When I first heard about the proposed trade that would have sent Chris Paul to the Lakers in return for four potential starters and a first round pick, I thought it was a good but not great haul.  Not in the number of players or their quality, but the age and the fit together.  Lamar Odom, Luis Scola, Kevin Martin, and Goran Dragic weren’t going to be the building blocks for a future contender, but they would probably be good enough to make it to the playoffs if they could find some chemistry.  A first round pick sent to the Hornets from the Knicks (via the Rockets) wouldn’t hurt either.  All in all if you are trying to remake your team and give yourself assets for future moves it wasn’t bad though.  Over the course of a season Odom and Dragic could probably be moved at the very least, given Odom’s track record and the league’s ever present need for big men.  I actually didn’t think it was all that great for the Lakers, given that they were sacrificing their size in the middle for an upgrade at a position that they were already at least okay at.  Derek Fisher may be on his last legs but he is still a solid point guard, and Pau Gasol isn’t always aggressive under the rim but big men with a good shot are hard to find.  When the trade was vetoed I found myself stunned, confused, and more disappointed in the NBA than ever.

Owners will claim that they were concerned about a league-owned team (nominally, anyway) making a significant move to make one of the NBA’s best teams even better.  I understand that concern, if the Hornets were just giving Paul away for peanuts.  That would a reeked of collusion and indicated that the league was conspiring to make the Lakers better and upset competitive balance.  But that isn’t what this move was; the Lakers were marginally better and the Hornets were actually decently set up for another round of trades, should they choose to do so.  The owners were just concerned about their own skin.  They didn’t want Paul traded to Los Angeles because they wanted him to stay a Horney, they wanted him traded to a team where he wouldn’t have as much of an impact on their chances to be successful.  As a league-owned team they get to have that kind of leverage and keep an otherwise competitive club with a bright GM right under their thumb.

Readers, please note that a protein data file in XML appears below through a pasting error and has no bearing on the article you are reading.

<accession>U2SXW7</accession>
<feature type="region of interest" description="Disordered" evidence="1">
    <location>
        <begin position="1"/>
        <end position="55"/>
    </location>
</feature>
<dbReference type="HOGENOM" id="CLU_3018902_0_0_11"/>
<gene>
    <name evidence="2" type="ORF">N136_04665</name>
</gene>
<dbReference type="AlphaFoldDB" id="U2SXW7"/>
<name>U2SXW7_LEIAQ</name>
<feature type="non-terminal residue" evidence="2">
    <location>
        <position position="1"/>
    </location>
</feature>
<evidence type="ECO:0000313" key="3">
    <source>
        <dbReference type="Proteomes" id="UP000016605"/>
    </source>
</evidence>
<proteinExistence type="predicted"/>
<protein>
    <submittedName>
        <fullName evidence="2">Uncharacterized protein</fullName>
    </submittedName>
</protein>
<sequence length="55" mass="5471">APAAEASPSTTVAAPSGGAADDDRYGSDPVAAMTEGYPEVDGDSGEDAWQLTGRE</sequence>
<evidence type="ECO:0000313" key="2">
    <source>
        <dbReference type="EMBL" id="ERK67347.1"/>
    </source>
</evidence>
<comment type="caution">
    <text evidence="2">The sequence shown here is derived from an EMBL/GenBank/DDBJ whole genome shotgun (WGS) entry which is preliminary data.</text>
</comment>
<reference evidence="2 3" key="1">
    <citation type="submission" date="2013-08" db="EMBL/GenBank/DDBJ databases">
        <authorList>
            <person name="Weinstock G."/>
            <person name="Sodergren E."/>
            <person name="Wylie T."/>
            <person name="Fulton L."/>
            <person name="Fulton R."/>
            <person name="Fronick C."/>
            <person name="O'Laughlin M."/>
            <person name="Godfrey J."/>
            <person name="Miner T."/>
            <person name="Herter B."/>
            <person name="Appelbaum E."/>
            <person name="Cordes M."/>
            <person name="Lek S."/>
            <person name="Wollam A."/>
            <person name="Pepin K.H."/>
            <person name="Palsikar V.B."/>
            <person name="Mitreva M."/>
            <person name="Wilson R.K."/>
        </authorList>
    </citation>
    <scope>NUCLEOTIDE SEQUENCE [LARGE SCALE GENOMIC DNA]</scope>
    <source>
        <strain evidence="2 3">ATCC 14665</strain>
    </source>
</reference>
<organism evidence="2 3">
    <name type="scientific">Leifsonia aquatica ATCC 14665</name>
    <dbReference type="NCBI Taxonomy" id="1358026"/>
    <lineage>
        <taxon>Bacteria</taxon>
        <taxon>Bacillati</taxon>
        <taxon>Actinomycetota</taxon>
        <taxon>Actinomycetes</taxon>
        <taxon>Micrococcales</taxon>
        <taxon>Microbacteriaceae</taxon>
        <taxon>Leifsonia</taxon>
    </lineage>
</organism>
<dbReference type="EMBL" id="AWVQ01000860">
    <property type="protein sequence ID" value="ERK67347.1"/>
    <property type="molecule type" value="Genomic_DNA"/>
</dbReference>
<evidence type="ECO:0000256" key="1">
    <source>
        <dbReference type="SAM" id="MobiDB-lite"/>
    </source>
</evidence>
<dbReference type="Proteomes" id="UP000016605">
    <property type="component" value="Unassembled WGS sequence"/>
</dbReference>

Dan Gilbert, Cavaliers owner and lover of comic sans font, called the potential trade a “travesty.”  As a matter of fact the only travesty here are the Cavaliers basketball team, but that is another column.  He, like many owners, are upset about the rich getting richer.  Well you know what, the San Antonio Spurs weren’t always title contenders, and the Knicks aren’t automatically in the playoffs every year.  For a long while even the Celtics were little more than a punch line.  Unlike baseball, there is actually some form of salary control in place in the NBA and teams are more than welcome to go over it if they can afford it.  In fact, the new CBA tightens these controls and makes it harder financially (though not impossible) to move over it.  However, not all of those are in place this year, and there are still a wealth of Bird Rules in effect to help teams hold onto their players.

But the owners need to learn that they can’t legislate desire.  They can’t make a player want to be in Cleveland, Milwaukee, or Portland any more than you or I want to move to Helena (nothing against the good people of Helena).  If a player is willing to take less money to go play with a winner (something Dan Gilbert is intimately familiar with), he should be able to do it.  Likewise if a team wants to offer more money a lot of players will be lured by that too.  Short of letting small markets have a higher salary cap than large market teams (and having the large-market teams pay for that expense), there isn’t anything they can do about it.

The owners were also concerned about Paul being able to declare where he wants to go and push for a trade to that city.  They saw it with Carmelo Anthony and countless others and didn’t want to be dictated to.  Well too bad.  Players have that right to tell their employer where they want to work and I will be the first in line to criticize them if they don’t give their best effort to their current employer.  But Chris Paul, even as he said he didn’t want to stay in New Orleans, has never put anything short of his best effort on the court.  Regardless of his situation, he has been a consummate professional.  If other teams have malcontents with bad attitudes, then they need to be better personnel managers.

All of this led to David Stern cracking the whip and yanking back on GM Dell Demps’ right to make the trade, a right that Demps had repeatedly been promised by the league.  He did everything right on his end, but when the owners threw a fit David Stern decided to play Emperor and stop the move in its tracks.  All because it helped another team.  Now Demps is handcuffed to make future moves, a half-dozen players have to return to their teams knowing they were dangled out for a trade, and Chris Paul may leave in the offseason leaving nothing in New Orleans as compensation.  All because the owners were more worried about what everyone else was doing than taking proper care of their own team and managing their payroll appropriately.  Then again, that’s what got us into the labor dispute in the first place.